The Right Way to Fight

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Few people enjoy controversy or conflict; most go out of the way to avoid uncomfortable situations altogether.

Certainly, following Jesus does not mean seeking enjoyment from disagreement, yet taking the gospel seriously ensures confrontation arises. To understand how to handle these inevitable moments, look to Jesus.

In John’s gospel, Jesus reveals himself as the light of the world. In the incarnation, God takes on human flesh and exposes the sinfulness of humanity through Christ. This process was not enjoyable for most, and resulted in tension-filled confrontations.

Imagine waking up from a night’s sleep, exposed to bright lights immediately. It would be painful. In the same way, the Jewish leaders who continually engaged with Jesus did not appreciate his direct approach, his willingness to shine his light into the dark corners of their hearts, questioning their beliefs.

Despite what our culture thinks, the Jewish leaders would not have described Jesus as “meek and mild.” That said, his deliberate tactics and inclination to confront were out of love. Biblical confrontation should not be viewed as an obstacle to avoid, but an opportunity to love. This means that the emotive love depicted by Hollywood must be put to the side, and a selfless, sacrificial love embraced.

To sincerely confront both Christians and non-Christians from love, it’s imperative that Christ’s followers comprehend what it will require. These moments are opportunities to imitate Jesus, and must be enveloped in prayer. If loving confrontation cannot happen in the church, it won’t happen as Christians engage with the world.

Gospel-centered conflict provides us with the opportunity to grow in several ways.

We Learn to Deny Self.

Given the choice, most would rather experience comfort than deny self. Central to the gospel lies an understanding that those who profess Christ realize their sinfulness and need for a savior. To repent and believe is to fundamentally deny one’s self. The believer must reject the thought that he or she can fix what is broken. The gospel proclaims that despite our attempts at righteousness, no one can merit salvation. If this is clear, why is it that so many live in such a way that conflict is naturally avoided?


If loving confrontations cannot happen  in the church, they won’t happen as Christians engage with the world.


Husbands and wives avoid necessary conversations for the sake of sidestepping discomfort. Patterns of sin are left unearthed because uprooting entrenched transgressions would bury a friendship in distress. How is this the case? If the primary basis of the Christian life is a freedom to admit that those following Jesus are sinners in need of a savior, why is it that many give into the temptation to live as if that didn’t apply? An unwillingness to challenge others or be challenged personally mutes the gospel and masks pride. Jesus calls us to a life of self-denial, not self-comfort.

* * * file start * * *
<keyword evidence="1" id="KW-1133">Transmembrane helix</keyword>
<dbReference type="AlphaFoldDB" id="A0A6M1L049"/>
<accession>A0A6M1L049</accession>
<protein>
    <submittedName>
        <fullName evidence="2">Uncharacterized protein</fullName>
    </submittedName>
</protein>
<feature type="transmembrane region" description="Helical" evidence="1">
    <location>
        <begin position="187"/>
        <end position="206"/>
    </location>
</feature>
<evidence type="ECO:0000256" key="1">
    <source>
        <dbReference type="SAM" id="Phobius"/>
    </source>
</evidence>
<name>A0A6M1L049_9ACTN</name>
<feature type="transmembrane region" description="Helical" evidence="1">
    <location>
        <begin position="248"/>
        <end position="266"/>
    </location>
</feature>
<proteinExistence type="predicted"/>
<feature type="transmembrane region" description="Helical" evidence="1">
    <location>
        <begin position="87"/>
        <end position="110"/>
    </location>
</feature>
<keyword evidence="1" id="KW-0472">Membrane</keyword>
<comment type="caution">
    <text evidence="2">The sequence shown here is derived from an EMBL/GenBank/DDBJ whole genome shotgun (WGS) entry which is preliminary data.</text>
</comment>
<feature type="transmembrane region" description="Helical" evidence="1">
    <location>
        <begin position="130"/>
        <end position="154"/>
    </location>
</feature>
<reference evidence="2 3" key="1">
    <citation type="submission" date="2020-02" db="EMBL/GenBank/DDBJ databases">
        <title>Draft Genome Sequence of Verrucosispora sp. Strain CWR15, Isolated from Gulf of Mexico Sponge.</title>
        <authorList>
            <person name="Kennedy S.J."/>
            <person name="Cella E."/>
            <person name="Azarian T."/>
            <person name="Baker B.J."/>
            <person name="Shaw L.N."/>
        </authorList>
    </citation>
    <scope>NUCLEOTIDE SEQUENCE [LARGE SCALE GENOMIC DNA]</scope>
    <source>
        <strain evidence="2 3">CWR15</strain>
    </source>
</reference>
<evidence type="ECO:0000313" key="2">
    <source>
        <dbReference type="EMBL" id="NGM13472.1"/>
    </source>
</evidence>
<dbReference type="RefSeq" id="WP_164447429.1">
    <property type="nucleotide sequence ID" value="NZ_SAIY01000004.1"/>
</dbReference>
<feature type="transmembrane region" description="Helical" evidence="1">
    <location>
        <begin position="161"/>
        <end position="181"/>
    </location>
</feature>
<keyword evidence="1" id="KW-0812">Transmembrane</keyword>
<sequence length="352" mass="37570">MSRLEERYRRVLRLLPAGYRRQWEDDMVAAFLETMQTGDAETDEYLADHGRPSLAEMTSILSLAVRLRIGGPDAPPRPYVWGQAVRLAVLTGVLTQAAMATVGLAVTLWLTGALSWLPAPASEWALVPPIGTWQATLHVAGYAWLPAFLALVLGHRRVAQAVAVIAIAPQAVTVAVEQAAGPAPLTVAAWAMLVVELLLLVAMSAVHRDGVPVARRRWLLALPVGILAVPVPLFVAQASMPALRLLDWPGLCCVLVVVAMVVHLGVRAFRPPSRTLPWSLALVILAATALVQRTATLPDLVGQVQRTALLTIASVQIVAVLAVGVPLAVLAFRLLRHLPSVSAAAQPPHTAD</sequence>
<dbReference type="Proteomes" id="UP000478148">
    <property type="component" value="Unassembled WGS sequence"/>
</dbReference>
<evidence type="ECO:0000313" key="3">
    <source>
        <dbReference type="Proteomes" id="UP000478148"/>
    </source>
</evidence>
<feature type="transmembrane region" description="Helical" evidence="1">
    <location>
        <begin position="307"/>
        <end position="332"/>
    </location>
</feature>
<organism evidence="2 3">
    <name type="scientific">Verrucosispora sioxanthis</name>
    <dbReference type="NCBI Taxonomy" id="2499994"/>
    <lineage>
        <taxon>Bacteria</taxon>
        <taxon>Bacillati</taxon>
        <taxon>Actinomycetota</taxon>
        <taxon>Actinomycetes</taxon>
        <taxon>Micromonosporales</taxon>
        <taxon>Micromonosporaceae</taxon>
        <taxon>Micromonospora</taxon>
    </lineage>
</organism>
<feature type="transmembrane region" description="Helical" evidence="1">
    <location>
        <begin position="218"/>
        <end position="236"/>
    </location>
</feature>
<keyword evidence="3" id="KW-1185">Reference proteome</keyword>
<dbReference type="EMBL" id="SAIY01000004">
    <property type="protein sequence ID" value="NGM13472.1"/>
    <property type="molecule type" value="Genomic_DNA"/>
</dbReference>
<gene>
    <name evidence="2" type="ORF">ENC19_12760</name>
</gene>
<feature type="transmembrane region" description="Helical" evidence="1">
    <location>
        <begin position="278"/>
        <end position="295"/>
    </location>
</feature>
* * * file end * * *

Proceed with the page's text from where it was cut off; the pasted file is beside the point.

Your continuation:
We can illuminate the Gospel.

The gospel is illumined in relationships when men and women are keen to trust the transformational power of Jesus’ good news. In a way, an unwillingness to confront out of love, or address a hidden problem, reveals a lack of faith in just how big the gospel truly is. Whatever one might be facing, the gospel is big enough to handle anything thrown in its direction. Trusting the power of Christ while in the midst of conflict, testifies to the life-altering nature of his good news. May believers nurse a grudge or hide behind fear of rejection. Rather, may boldness in the gospel lovingly lead to confrontations that are for God’s glory.

We can pursue intimacy.

Healthy conflict within any relationship can cultivate an environment where intimacy blooms. By addressing disagreements and sin biblically, it actually forges a deeper intimacy than personal comfort could achieve. It is in the risk that one reaps the largest reward.

Husbands and wives can work through heart-wrenching moments in marriage with the potential to see greater intimacy achieved on the other side of struggle. Even in the face of hostility, a believer can improve his or her relationship with a non-believing friend through embracing gospel humility. No matter where conflict is found, handling it in love gives all involved an opportunity to take another step toward Christ.

We learn to embrace Providence.

Failing to address conflict calls into question a Christian’s view of providence. If God is truly upholding and governing all things, then what are we to say about conflict? Through his providence, God is permitting these opportunities for his glory and his children’s good.

Too often, the church utilizes the world’s methods and hope for heaven’s results. It simply won’t happen. Muting the gospel will never produce blessing. It is never wise to second-guess God’s providence and hope for the best. Avoiding any type of discomfort will never result in genuine community. After all, if the requirement for entry into the church is admitting brokenness, pretending like everything will work itself out stunts Christian growth and ruins relationships.

In love, Jesus was not afraid to take a stand when appropriate. He did not pursue comfort over an opportunity to help others face spiritual reality. Whether he was confronting a religious leader in a straight-forward manner, or gracefully dealing with the woman at the well, Jesus was always driven by love. Conflict can drive those involved apart or close together, depending on whether or not the good news of Christ is applied.


This story, written by Pastor Bobby Raulerson of Grace Oviedo, originally appeared in the Summer 2017 issue of Grace Magazine. Download the issue here.